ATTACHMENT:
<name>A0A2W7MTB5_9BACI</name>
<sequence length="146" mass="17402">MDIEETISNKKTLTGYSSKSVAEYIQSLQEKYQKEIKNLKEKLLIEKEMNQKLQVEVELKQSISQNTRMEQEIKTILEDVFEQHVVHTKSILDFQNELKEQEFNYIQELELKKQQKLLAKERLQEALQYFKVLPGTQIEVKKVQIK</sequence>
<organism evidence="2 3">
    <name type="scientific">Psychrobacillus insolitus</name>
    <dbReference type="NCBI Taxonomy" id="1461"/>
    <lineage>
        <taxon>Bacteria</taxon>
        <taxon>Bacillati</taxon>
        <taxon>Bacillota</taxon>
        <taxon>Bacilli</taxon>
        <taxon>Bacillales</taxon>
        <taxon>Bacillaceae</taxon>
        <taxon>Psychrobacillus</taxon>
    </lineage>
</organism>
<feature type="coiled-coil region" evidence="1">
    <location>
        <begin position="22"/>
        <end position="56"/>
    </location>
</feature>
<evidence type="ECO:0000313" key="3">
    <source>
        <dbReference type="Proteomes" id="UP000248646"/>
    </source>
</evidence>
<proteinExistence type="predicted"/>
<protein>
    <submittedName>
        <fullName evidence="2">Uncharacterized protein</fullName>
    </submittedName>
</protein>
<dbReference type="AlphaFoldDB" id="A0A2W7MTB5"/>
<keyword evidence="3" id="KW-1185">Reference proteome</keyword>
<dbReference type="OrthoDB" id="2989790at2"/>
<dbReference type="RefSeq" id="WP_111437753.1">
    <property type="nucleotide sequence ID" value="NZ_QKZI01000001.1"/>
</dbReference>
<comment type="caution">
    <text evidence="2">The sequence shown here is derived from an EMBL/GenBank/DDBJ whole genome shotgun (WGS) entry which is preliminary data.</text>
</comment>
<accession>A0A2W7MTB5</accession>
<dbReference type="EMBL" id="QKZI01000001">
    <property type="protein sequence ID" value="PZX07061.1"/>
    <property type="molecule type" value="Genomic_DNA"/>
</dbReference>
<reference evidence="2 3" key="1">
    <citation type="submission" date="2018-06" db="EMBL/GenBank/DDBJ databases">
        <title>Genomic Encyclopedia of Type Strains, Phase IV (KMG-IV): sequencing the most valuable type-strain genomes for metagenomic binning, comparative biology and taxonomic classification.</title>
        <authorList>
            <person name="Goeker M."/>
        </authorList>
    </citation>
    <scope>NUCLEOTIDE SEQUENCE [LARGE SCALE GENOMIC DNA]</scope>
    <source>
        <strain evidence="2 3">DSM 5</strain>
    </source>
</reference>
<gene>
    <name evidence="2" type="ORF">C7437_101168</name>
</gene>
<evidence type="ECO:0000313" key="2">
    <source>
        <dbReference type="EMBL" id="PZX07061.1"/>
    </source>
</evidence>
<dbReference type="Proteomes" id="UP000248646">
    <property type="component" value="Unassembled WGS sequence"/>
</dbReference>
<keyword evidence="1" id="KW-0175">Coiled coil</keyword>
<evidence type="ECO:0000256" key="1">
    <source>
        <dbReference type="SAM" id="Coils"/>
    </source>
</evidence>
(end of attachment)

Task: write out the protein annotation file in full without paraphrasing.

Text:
<name>A0A2W7MTB5_9BACI</name>
<sequence length="146" mass="17402">MDIEETISNKKTLTGYSSKSVAEYIQSLQEKYQKEIKNLKEKLLIEKEMNQKLQVEVELKQSISQNTRMEQEIKTILEDVFEQHVVHTKSILDFQNELKEQEFNYIQELELKKQQKLLAKERLQEALQYFKVLPGTQIEVKKVQIK</sequence>
<organism evidence="2 3">
    <name type="scientific">Psychrobacillus insolitus</name>
    <dbReference type="NCBI Taxonomy" id="1461"/>
    <lineage>
        <taxon>Bacteria</taxon>
        <taxon>Bacillati</taxon>
        <taxon>Bacillota</taxon>
        <taxon>Bacilli</taxon>
        <taxon>Bacillales</taxon>
        <taxon>Bacillaceae</taxon>
        <taxon>Psychrobacillus</taxon>
    </lineage>
</organism>
<feature type="coiled-coil region" evidence="1">
    <location>
        <begin position="22"/>
        <end position="56"/>
    </location>
</feature>
<evidence type="ECO:0000313" key="3">
    <source>
        <dbReference type="Proteomes" id="UP000248646"/>
    </source>
</evidence>
<proteinExistence type="predicted"/>
<protein>
    <submittedName>
        <fullName evidence="2">Uncharacterized protein</fullName>
    </submittedName>
</protein>
<dbReference type="AlphaFoldDB" id="A0A2W7MTB5"/>
<keyword evidence="3" id="KW-1185">Reference proteome</keyword>
<dbReference type="OrthoDB" id="2989790at2"/>
<dbReference type="RefSeq" id="WP_111437753.1">
    <property type="nucleotide sequence ID" value="NZ_QKZI01000001.1"/>
</dbReference>
<comment type="caution">
    <text evidence="2">The sequence shown here is derived from an EMBL/GenBank/DDBJ whole genome shotgun (WGS) entry which is preliminary data.</text>
</comment>
<accession>A0A2W7MTB5</accession>
<dbReference type="EMBL" id="QKZI01000001">
    <property type="protein sequence ID" value="PZX07061.1"/>
    <property type="molecule type" value="Genomic_DNA"/>
</dbReference>
<reference evidence="2 3" key="1">
    <citation type="submission" date="2018-06" db="EMBL/GenBank/DDBJ databases">
        <title>Genomic Encyclopedia of Type Strains, Phase IV (KMG-IV): sequencing the most valuable type-strain genomes for metagenomic binning, comparative biology and taxonomic classification.</title>
        <authorList>
            <person name="Goeker M."/>
        </authorList>
    </citation>
    <scope>NUCLEOTIDE SEQUENCE [LARGE SCALE GENOMIC DNA]</scope>
    <source>
        <strain evidence="2 3">DSM 5</strain>
    </source>
</reference>
<gene>
    <name evidence="2" type="ORF">C7437_101168</name>
</gene>
<evidence type="ECO:0000313" key="2">
    <source>
        <dbReference type="EMBL" id="PZX07061.1"/>
    </source>
</evidence>
<dbReference type="Proteomes" id="UP000248646">
    <property type="component" value="Unassembled WGS sequence"/>
</dbReference>
<keyword evidence="1" id="KW-0175">Coiled coil</keyword>
<evidence type="ECO:0000256" key="1">
    <source>
        <dbReference type="SAM" id="Coils"/>
    </source>
</evidence>